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Rabbis urge Obama to press for Sudanese peace

WASHINGTON (JTA) – Nearly 500 rabbis urged President Obama to name a new special envoy to Sudan, saying the work there is not yet complete.

The rabbis’ May 24 letter was initiated by Ruth Messinger, president of American Jewish World Service, and Rabbi Steve Gutow, president of the Jewish Council for Public Affairs. It was signed by 492 U.S. rabbis from several movements.

It calls for the appointment of a high-level special envoy “with the experience, political stature and resources to tackle effectively the myriad of challenges facing Sudan today,” increased humanitarian access for Sudanese people in need and a U.S. policy to help in the country’s democratic transformation.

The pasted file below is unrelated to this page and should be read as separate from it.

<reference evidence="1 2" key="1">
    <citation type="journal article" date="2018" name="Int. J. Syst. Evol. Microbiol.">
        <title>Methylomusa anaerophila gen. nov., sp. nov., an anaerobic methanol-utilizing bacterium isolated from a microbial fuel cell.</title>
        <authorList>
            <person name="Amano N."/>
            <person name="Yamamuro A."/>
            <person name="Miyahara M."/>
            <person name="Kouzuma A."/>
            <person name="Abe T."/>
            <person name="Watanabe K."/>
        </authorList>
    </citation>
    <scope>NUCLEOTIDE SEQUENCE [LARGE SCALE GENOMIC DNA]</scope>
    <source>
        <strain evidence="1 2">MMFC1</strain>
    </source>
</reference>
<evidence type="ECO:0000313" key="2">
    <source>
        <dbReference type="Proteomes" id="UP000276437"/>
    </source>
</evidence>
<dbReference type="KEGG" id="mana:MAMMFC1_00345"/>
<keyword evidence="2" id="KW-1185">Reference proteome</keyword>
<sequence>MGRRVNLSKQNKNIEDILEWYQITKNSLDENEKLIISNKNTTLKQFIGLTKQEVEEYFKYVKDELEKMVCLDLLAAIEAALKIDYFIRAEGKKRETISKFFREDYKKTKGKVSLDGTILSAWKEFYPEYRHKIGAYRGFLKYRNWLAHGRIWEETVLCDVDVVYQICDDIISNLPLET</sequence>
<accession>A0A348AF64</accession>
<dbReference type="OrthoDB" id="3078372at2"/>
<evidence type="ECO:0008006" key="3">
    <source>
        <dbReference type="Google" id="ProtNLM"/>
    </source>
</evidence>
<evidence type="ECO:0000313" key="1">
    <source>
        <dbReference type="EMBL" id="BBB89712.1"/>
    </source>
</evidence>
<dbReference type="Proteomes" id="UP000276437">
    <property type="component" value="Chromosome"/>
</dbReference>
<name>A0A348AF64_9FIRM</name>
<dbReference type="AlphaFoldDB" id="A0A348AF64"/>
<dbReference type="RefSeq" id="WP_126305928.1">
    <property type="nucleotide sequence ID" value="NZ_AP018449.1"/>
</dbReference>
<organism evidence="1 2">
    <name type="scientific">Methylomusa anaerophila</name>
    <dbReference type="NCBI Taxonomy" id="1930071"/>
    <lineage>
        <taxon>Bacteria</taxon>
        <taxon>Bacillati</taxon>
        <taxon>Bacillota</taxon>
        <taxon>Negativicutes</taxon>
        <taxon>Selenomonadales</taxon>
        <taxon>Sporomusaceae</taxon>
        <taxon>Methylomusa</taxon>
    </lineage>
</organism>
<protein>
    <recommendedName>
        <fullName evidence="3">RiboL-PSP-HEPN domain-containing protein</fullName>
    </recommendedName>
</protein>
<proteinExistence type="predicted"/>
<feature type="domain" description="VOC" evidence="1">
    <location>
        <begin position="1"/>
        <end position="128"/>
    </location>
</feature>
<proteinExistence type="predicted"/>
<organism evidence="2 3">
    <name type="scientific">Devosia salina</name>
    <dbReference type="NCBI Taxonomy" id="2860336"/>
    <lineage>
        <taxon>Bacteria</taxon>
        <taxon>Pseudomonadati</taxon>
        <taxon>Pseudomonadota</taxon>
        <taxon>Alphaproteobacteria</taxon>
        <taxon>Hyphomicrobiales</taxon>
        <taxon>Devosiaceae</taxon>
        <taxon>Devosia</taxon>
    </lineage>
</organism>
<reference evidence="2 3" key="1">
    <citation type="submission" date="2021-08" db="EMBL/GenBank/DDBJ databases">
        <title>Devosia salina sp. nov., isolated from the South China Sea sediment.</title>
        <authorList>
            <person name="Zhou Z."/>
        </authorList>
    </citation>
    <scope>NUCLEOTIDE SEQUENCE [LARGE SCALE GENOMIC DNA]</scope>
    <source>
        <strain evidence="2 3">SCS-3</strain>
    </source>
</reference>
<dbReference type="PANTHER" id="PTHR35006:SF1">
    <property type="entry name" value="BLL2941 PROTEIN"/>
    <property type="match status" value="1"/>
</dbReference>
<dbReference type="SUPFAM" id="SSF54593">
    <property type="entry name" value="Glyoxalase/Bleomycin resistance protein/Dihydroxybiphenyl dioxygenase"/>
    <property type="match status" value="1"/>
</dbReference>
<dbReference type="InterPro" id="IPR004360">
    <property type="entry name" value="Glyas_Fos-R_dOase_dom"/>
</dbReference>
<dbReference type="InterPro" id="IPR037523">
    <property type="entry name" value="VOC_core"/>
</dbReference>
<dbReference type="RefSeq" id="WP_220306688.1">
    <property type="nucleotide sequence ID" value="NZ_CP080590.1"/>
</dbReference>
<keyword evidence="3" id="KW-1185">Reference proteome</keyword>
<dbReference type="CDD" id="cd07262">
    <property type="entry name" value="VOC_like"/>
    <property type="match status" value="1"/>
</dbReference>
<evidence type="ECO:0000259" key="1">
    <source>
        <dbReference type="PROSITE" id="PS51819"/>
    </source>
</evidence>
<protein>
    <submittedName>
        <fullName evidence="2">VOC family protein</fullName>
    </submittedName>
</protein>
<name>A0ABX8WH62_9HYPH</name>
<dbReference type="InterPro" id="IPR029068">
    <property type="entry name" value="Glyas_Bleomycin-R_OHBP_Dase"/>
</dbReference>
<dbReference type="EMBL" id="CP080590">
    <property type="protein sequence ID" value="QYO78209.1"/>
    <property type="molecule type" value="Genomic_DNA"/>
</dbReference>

Princeton Lyman, the most recent envoy, stepped down in March. Envoys in recent years have helped broker the creation of the new nation of South Sudan, as well as the shaky peace in Darfur province.

In the letter, the rabbis say that while Jewish community advocacy was limited initially to Darfur following reports at the beginning of the last decade about genocide there, there was now an understanding that the crisis in Sudan encompassed the entire country.

“Over time, we developed a wider understanding regarding the fundamental issues at play, not just in Darfur but in all of Sudan,” the letter said, adding that the Jewish community would continue to press for peace in Sudan, “and we urge you to remain personally involved as well.”

The Jewish community has been active in fighting violence and human rights abuses in Darfur, and joined with other faith communities to form the Save Darfur organization.

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